A technique recently developed by researchers from the University of Exeter could potentially detect lung cancer biomarkers using graphene. The sensor makes use of this revolutionary material and detects markers such as ethanol, acetone, and isopropanol in breath to screen for lung cancer presence.
This new device belongs to a class of technologies known as electronic nose (e-nose) devices, being that it detects odorant particles in a vapor mixture and analyzes them to identify their source. The researchers behind the project feel their system may be a promising approach to identifying lung cancer biomarkers in their earliest stages in a convenient manner. This reusable approach would establish itself as a cost-effective and beneficial service for health care professionals.
“The new biosensors which we have developed show that graphene has significant potential for use as an electrode in e-nose devices,” said Ben Hogan, a postgraduate researcher from the University of Exeter and co-author of the paper. “For the first time, we have shown that with suitable patterning graphene can be used as a specific, selective and sensitive detector for biomarkers. We believe that with further development of our devices, a cheap, reusable and accurate breath test for early-stage detection of lung cancer can become a reality.”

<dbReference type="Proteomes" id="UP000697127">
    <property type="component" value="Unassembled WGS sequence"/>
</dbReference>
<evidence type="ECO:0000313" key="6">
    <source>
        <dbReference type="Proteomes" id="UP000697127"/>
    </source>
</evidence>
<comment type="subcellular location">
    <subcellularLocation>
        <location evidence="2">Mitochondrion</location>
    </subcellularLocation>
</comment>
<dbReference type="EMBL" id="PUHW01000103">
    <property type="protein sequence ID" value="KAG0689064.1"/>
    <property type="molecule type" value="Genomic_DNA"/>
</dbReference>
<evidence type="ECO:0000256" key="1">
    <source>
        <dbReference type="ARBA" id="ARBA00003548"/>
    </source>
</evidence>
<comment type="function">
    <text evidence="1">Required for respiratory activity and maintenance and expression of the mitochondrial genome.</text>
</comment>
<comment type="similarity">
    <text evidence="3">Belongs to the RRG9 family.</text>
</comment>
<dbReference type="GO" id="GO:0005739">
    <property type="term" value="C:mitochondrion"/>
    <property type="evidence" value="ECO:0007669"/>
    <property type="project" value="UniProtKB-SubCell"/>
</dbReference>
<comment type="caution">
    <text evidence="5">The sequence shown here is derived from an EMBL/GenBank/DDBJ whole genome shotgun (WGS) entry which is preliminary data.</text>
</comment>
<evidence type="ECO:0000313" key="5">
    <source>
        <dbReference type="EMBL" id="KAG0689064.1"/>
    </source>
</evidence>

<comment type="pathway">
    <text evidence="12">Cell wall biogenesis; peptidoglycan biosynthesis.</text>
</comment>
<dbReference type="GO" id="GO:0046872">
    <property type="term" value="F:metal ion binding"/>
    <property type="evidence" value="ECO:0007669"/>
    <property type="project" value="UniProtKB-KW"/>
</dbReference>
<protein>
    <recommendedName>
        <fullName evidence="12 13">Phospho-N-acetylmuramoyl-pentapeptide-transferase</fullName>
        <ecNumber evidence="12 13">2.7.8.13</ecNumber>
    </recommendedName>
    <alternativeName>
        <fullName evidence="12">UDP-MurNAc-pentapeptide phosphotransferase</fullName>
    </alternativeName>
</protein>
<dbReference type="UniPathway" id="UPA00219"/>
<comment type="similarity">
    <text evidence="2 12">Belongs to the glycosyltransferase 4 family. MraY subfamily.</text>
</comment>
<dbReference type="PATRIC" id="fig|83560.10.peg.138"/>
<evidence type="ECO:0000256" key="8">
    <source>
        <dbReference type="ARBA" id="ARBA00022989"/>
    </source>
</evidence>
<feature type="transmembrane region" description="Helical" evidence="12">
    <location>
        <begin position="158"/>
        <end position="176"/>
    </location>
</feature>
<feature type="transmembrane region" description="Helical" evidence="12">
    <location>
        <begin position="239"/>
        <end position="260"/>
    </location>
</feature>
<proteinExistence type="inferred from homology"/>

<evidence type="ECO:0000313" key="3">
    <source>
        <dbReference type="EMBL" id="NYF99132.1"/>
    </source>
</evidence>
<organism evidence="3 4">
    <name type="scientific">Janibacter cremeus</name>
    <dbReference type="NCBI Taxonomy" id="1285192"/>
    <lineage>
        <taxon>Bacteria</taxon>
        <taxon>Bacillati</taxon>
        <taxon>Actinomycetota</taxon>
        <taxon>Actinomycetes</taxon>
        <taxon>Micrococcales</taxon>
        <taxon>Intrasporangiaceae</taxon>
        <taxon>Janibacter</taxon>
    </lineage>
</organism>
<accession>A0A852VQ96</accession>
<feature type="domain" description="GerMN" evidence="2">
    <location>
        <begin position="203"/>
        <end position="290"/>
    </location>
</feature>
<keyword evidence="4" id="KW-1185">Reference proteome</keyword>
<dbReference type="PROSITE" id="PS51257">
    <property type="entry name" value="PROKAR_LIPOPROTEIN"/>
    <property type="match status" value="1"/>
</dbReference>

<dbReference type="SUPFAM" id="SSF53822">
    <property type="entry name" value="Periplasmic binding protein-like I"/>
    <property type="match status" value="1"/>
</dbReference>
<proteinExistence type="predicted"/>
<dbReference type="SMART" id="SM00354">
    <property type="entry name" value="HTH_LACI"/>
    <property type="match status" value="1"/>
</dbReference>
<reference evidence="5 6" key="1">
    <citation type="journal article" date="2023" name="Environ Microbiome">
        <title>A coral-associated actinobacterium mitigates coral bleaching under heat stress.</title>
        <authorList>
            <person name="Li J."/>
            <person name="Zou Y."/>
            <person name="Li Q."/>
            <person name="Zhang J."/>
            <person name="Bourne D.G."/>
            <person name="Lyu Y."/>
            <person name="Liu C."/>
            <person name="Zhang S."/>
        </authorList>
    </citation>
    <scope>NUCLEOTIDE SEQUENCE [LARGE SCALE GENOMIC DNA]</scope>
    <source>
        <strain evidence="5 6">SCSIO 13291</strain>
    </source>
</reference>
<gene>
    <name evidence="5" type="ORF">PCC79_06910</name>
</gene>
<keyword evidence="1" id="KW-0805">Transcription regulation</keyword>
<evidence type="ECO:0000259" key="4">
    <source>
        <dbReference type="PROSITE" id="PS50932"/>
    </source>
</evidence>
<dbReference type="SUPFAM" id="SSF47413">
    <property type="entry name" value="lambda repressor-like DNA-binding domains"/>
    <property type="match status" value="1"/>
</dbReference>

Detecting lung cancers in their earliest stages has been a challenge that researchers have long struggled with. Lung cancer accounts for a majority of annual cancer deaths in men and women, killing roughly 1.4 million annually. Patient outcomes improve as the cancer is identified and treated sooner in its progression, however, the lack of clinical symptoms in early stages lead to delayed diagnoses. Additionally, the cytologically altered cancer cells gain mobility and are very prone to form metastases in other regions of the body.
There are currently no inexpensive and widely available screening methods for oncologists to offer their patients for early lung cancer diagnosis, however with this paper regarding graphene biosensors detecting exhaled biomarkers offers hope.
Using multi-layered graphene, the Exeter team exemplified that e-nose devices that use sensors in concert with recognition software, such as neural networks, could add lung cancer to breath diagnoses.
The scientists used patterned electrodes in these graphene layers to detect ethanol, isopropanol, and acetone, three of the most common biomarkers in lung cancer. Their system was able to detect these compounds at variable concentrations such as in early-stage cancer.
Graphene is the world’s strongest and thinnest material and is comprised of a one-atom thick sheet of carbon. Being a conductive yet transparent compound of low cost and environmental impact, the material has recently received a great deal of press as a candidate for biosensors. Read more about the material’s utility in biosensing here.
— RtoZ.Org (@RtoZNews) February 9, 2019